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Dark Tower: Treachery
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1 of 1 people found the following review helpful
Roland Deschain has suffered a lot and lost a lot in the last two arcs of the "Dark Tower" graphic novels-- and unfortunately he doesn't have an easier time when he finally gets home.

Picking up after the end of the prior arc, Stephen King's "Dark Tower: Treachery" brings our hero and his embattled ka-tet back to Gilead and more trouble waiting for them. Between Jae Lee's gorgeously gritty, colourful artwork and King's almost Shakespearean tragedies, it's a moving piece of work that shows how Roland Deschain became the gunslinger anti-hero we know and love.

Alain and Bert are made official gunslingers, but are troubled by Roland's continuing obsession with the Grapefruit and the horrors it contains -- visions of the Crimson King, of a blood-coloured wasteland, and of his murdered father. In the meantime, their fathers set out to destroy Farson's gang, nearly costing one of the gunslingers his life; Cort's teenage niece embraces the life and practices of a gunslinger, even though she isn't allowed to technically become one.

Worst of all, Roland's disgraced mother Gabrielle (sent to repent in a nunnery) is seduced back into doing Marten's bidding, so he can destroy the "mighty beast that is the gunslingers." And after Roland almost shoots his best friends, he tries to do the right thing by handing the Grapefruit to his father -- but he already knows too much of the horrific danger approaching Gilead.

Most of "Dark Tower: Treachery" is the calm before the storm -- the forces of evil are approaching Gilead but most of the people there don't know yet. So while this is a slower-moving affair than "The Gunslinger Born" and "The Long Road Home," all the piece of an epic clash are clicking into place. And you can tell that this is not going to end well for the people around our tortured young hero.

As rewritten by Peter David, King's rich, old-time narrative translates well into comic form, almost as if he were conversing with the readers ("Now there are some who simply equate riddles with jokes..."). And his simple dialogue has a powerful sound, mingling Old West and medieval styles ("I have the rest of eternity to feel no pain. I'll endure what I must until then").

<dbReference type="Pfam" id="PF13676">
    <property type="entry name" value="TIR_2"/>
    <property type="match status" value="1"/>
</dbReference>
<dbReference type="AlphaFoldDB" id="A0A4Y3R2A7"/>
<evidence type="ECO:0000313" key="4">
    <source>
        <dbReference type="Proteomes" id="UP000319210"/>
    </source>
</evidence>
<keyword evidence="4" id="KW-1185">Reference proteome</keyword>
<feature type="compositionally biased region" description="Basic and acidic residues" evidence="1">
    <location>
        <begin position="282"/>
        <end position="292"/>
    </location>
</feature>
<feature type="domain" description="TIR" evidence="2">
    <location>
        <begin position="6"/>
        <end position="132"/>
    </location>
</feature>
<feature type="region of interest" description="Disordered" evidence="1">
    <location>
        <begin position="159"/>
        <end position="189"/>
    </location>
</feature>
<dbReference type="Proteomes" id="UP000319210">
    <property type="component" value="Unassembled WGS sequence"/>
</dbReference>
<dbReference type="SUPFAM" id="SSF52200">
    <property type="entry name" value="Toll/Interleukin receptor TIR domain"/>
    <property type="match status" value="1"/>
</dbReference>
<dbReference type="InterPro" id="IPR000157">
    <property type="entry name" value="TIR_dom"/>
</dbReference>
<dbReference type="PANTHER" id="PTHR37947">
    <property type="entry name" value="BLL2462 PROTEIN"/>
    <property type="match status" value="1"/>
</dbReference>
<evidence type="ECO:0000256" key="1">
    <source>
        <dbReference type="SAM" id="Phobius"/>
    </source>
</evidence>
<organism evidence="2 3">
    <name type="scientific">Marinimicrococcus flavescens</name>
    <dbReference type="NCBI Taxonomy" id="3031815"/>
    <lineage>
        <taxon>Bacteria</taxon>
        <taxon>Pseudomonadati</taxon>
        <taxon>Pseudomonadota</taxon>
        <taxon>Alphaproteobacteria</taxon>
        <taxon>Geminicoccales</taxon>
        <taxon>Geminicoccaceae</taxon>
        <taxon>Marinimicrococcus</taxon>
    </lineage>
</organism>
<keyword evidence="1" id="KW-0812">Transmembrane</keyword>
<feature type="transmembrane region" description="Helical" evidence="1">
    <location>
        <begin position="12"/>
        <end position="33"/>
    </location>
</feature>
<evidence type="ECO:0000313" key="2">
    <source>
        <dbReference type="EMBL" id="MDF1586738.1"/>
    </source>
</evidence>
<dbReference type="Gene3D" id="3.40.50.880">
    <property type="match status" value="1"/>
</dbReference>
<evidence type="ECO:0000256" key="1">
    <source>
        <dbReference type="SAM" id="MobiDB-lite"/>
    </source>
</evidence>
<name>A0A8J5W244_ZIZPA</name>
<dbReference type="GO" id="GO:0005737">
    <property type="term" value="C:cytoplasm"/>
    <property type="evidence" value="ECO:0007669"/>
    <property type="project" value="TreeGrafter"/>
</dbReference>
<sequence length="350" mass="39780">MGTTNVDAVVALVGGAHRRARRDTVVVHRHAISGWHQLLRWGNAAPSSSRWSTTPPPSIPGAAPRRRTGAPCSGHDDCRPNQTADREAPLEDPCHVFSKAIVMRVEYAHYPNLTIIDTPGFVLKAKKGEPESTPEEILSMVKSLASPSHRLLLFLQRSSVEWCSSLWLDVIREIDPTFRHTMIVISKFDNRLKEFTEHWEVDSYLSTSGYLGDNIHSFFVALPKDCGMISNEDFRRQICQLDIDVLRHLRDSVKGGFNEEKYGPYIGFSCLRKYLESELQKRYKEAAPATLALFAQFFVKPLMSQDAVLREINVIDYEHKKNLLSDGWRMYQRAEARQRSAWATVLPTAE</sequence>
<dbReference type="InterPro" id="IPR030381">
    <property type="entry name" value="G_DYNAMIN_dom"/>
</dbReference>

And since this is a King story, there are moments of sheer horror: the killing of Charles and his poor little baby, and Steven's ka-tet stopping a fatal wound with gunpowder. The inside of the Grapefruit is relatively tame, but the close-ups of the Crimson King are pretty nightmarish.

Jae Lee weaves a colourful, hazy painting around the entire story as well, with plenty of striking artwork (a naked, emaciated Roland hugging the glowing Grapefruit). He splits much of the narrative between where the good guys are (the dusty, rather run-down citadel of Gilead) and the bad guys' domain (blood-red skies, twisted trees, all-engulfing mist and the suitably reddish domain of the King). It's lovely work.

Roland really gets put through the grinder here -- not only is he haunted by his torture inside the Grapefruit and the loss of Susan Delgado, but he basically becomes a Grapefruit junkie. Alain and Bert get to shine as newly-minted gunslingers and steadfast friends, and Aileen adds a strong female presence to the cast. They need it, since the only other surviving woman is Gabrielle -- and it's hard to see how a strong guy like Roland could have such a pitifully weak mother.

"Dark Tower: Treachery" is the windup for a devastating blow, and its lack of a central plot is its only weakness. Glorious art, a scarred teenage hero and plenty of eerie bad guys make this a great adaptation.
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